Conclusions: All machines measured agreed to within 20%. Additional dose to the prostate from using KIM is at most 1.3% of the prescribed dose of 36.25 Gy in five fractions delivered during the trial.
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http://dx.doi.org/10.1002/acm2.12151DOI Listing
http://www.ncbi.nlm.nih.gov/pmc/articles/PMC5875840PMC
September 2017

A novel and independent method for time-resolved gantry angle quality assurance for VMAT.

J Appl Clin Med Phys 2017 Sep 13;18(5):134-142. Epub 2017 Jul 13.

Department of Radiation Oncology, Calvary Mater Newcastle Hospital, Newcastle, NSW, Australia.

Volumetric-modulated arc therapy (VMAT) treatment delivery requires three key dynamic components; gantry rotation, dose rate modulation, and multi-leaf collimator motion, which are all simultaneously varied during the delivery. Misalignment of the gantry angle can potentially affect clinical outcome due to the steep dose gradients and complex MLC shapes involved. It is essential to develop independent gantry angle quality assurance (QA) appropriate to VMAT that can be performed simultaneously with other key VMAT QA testing. In this work, a simple and inexpensive fully independent gantry angle measurement methodology was developed that allows quantitation of the gantry angle accuracy as a function of time. This method is based on the analysis of video footage of a "Double dot" pattern attached to the front cover of the linear accelerator that consists of red and green circles printed on A4 paper sheet. A standard mobile phone is placed on the couch to record the video footage during gantry rotation. The video file is subsequently analyzed and used to determine the gantry angle from each video frame using the relative position of the two dots. There were two types of validation tests performed including the static mode with manual gantry angle rotation and dynamic mode with three complex test plans. The accuracy was 0.26° ± 0.04° and 0.46° ± 0.31° (mean ± 1 SD) for the static and dynamic modes, respectively. This method is user friendly, cost effective, easy to setup, has high temporal resolution, and can be combined with existing time-resolved method for QA of MLC and dose rate to form a comprehensive set of procedures for time-resolved QA of VMAT delivery system.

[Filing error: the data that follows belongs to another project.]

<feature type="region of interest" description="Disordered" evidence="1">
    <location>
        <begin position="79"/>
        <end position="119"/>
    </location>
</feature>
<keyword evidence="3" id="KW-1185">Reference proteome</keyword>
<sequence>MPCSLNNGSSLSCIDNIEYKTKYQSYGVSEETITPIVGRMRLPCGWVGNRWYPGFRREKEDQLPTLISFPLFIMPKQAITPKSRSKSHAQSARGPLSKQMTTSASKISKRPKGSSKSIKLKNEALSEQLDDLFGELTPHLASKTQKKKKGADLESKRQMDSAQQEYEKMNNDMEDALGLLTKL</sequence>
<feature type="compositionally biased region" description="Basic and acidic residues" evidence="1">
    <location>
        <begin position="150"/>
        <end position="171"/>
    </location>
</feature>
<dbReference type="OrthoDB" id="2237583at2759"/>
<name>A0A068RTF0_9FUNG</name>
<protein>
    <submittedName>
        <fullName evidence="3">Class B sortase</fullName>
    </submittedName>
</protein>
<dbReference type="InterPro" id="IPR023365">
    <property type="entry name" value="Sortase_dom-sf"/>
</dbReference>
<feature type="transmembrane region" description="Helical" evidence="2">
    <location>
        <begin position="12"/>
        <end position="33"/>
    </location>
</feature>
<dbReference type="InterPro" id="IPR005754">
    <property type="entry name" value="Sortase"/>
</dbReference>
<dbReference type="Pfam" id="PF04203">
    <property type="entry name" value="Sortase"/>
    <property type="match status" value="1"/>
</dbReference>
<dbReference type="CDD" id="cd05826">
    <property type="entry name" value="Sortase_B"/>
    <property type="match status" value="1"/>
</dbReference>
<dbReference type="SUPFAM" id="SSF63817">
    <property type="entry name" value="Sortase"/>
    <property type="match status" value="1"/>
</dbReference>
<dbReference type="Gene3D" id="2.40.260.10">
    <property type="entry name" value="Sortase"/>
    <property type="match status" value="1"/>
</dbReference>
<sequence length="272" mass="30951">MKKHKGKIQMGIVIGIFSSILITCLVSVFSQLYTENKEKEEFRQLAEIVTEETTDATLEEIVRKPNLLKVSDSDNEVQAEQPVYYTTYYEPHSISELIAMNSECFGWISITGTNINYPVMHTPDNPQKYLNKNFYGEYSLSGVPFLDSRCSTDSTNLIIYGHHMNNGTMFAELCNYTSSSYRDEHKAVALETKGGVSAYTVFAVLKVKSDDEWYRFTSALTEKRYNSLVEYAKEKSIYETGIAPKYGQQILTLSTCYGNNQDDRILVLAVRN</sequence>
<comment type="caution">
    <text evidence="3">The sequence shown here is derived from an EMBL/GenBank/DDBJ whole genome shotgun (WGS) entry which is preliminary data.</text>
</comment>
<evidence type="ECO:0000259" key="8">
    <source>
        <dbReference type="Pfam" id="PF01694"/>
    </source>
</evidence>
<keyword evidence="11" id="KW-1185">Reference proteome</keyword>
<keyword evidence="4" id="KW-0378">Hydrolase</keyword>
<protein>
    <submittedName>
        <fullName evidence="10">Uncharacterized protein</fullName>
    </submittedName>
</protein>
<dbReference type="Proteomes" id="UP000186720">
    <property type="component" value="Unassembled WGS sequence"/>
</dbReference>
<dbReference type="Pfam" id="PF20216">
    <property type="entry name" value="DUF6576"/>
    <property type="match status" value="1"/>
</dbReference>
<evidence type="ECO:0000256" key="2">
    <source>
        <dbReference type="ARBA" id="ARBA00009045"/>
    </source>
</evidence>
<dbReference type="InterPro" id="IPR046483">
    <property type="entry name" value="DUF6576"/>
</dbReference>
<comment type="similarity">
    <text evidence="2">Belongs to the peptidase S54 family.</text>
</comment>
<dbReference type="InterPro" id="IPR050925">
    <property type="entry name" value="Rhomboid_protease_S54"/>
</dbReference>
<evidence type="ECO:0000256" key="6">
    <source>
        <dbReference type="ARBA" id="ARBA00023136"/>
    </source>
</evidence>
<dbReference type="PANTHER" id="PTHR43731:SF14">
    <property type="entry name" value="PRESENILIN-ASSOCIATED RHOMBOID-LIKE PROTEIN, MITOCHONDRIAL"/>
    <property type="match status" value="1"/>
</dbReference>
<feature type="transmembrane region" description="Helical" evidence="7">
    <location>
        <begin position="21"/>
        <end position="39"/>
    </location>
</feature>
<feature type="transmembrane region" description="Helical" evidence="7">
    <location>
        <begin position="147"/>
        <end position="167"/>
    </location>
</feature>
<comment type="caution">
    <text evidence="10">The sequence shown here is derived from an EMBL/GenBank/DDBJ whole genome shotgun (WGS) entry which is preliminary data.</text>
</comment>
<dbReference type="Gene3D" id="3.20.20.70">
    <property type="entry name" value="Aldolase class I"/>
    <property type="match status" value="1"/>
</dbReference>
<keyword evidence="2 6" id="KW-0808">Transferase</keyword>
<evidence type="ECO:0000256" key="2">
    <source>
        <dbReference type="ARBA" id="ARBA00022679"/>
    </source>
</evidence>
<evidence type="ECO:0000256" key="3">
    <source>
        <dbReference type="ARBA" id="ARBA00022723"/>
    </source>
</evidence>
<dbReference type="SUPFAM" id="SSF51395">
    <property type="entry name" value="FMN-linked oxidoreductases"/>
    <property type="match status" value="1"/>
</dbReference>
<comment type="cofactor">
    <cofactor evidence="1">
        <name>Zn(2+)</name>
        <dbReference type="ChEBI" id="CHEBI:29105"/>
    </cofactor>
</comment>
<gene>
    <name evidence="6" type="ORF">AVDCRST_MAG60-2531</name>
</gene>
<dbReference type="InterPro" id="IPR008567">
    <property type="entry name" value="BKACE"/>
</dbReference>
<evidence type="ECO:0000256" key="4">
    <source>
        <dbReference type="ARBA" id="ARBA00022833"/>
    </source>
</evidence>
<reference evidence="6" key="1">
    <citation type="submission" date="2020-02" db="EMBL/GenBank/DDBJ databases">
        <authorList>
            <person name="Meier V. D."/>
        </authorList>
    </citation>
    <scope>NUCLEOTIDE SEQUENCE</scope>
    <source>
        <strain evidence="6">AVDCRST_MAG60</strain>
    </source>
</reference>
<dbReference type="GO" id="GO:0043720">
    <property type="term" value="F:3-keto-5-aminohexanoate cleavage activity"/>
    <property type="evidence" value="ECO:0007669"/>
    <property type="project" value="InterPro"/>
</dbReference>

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http://dx.doi.org/10.1002/acm2.12129DOI Listing
http://www.ncbi.nlm.nih.gov/pmc/articles/PMC5874941PMC
September 2017

Virtual EPID standard phantom audit (VESPA) for remote IMRT and VMAT credentialing.

Phys Med Biol 2017 06 1;62(11):4293-4299. Epub 2017 Mar 1.

School of Mathematical and Physical Sciences, The University of Newcastle, Newcastle, Australia.

A virtual EPID standard phantom audit (VESPA) has been implemented for remote auditing in support of facility credentialing for clinical trials using IMRT and VMAT. VESPA is based on published methods and a clinically established IMRT QA procedure, here extended to multi-vendor equipment. Facilities are provided with comprehensive instructions and CT datasets to create treatment plans. They deliver the treatment directly to their EPID without any phantom or couch in the beam. In addition, they deliver a set of simple calibration fields per instructions. Collected EPID images are uploaded electronically. In the analysis, the dose is projected back into a virtual cylindrical phantom. 3D gamma analysis is performed. 2D dose planes and linear dose profiles are provided and can be considered when needed for clarification. In addition, using a virtual flat-phantom, 2D field-by-field or arc-by-arc gamma analyses are performed. Pilot facilities covering a range of planning and delivery systems have performed data acquisition and upload successfully. Advantages of VESPA are (1) fast turnaround mainly driven by the facility's capability of providing the requested EPID images, (2) the possibility for facilities performing the audit in parallel, as there is no need to wait for a phantom, (3) simple and efficient credentialing for international facilities, (4) a large set of data points, and (5) a reduced impact on resources and environment as there is no need to transport heavy phantoms or audit staff. Limitations of the current implementation of VESPA for trials credentialing are that it does not provide absolute dosimetry, therefore a Level I audit is still required, and that it relies on correctly delivered open calibration fields, which are used for system calibration. The implemented EPID based IMRT and VMAT audit system promises to dramatically improve credentialing efficiency for clinical trials and wider applications.